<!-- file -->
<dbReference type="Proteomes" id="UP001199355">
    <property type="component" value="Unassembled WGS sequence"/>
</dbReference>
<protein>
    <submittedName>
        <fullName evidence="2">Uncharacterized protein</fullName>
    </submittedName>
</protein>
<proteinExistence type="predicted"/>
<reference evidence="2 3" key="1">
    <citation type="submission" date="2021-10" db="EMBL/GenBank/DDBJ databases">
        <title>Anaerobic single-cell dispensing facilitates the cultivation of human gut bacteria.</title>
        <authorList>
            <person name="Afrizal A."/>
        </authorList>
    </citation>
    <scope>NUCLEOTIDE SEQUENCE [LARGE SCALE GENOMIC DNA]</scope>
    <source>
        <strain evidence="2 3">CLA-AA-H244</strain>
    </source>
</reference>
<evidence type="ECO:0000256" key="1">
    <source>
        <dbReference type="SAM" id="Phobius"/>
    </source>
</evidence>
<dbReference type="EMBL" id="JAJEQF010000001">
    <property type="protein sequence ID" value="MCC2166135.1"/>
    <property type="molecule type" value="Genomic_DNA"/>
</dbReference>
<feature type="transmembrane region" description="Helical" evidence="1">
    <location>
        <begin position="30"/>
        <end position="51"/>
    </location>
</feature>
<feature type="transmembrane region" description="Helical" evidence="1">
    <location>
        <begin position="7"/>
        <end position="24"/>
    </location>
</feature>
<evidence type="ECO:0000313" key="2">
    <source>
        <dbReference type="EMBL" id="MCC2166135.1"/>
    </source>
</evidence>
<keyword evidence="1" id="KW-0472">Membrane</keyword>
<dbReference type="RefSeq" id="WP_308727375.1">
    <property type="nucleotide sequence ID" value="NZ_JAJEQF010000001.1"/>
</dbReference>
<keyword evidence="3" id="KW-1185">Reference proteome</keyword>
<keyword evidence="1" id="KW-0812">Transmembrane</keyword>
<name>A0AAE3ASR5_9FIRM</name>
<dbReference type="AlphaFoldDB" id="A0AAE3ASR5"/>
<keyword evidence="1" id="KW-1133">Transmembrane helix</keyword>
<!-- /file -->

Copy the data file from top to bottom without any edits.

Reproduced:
<dbReference type="Proteomes" id="UP001199355">
    <property type="component" value="Unassembled WGS sequence"/>
</dbReference>
<protein>
    <submittedName>
        <fullName evidence="2">Uncharacterized protein</fullName>
    </submittedName>
</protein>
<proteinExistence type="predicted"/>
<reference evidence="2 3" key="1">
    <citation type="submission" date="2021-10" db="EMBL/GenBank/DDBJ databases">
        <title>Anaerobic single-cell dispensing facilitates the cultivation of human gut bacteria.</title>
        <authorList>
            <person name="Afrizal A."/>
        </authorList>
    </citation>
    <scope>NUCLEOTIDE SEQUENCE [LARGE SCALE GENOMIC DNA]</scope>
    <source>
        <strain evidence="2 3">CLA-AA-H244</strain>
    </source>
</reference>
<evidence type="ECO:0000256" key="1">
    <source>
        <dbReference type="SAM" id="Phobius"/>
    </source>
</evidence>
<dbReference type="EMBL" id="JAJEQF010000001">
    <property type="protein sequence ID" value="MCC2166135.1"/>
    <property type="molecule type" value="Genomic_DNA"/>
</dbReference>
<feature type="transmembrane region" description="Helical" evidence="1">
    <location>
        <begin position="30"/>
        <end position="51"/>
    </location>
</feature>
<feature type="transmembrane region" description="Helical" evidence="1">
    <location>
        <begin position="7"/>
        <end position="24"/>
    </location>
</feature>
<evidence type="ECO:0000313" key="2">
    <source>
        <dbReference type="EMBL" id="MCC2166135.1"/>
    </source>
</evidence>
<keyword evidence="1" id="KW-0472">Membrane</keyword>
<dbReference type="RefSeq" id="WP_308727375.1">
    <property type="nucleotide sequence ID" value="NZ_JAJEQF010000001.1"/>
</dbReference>
<keyword evidence="3" id="KW-1185">Reference proteome</keyword>
<keyword evidence="1" id="KW-0812">Transmembrane</keyword>
<name>A0AAE3ASR5_9FIRM</name>
<dbReference type="AlphaFoldDB" id="A0AAE3ASR5"/>
<keyword evidence="1" id="KW-1133">Transmembrane helix</keyword>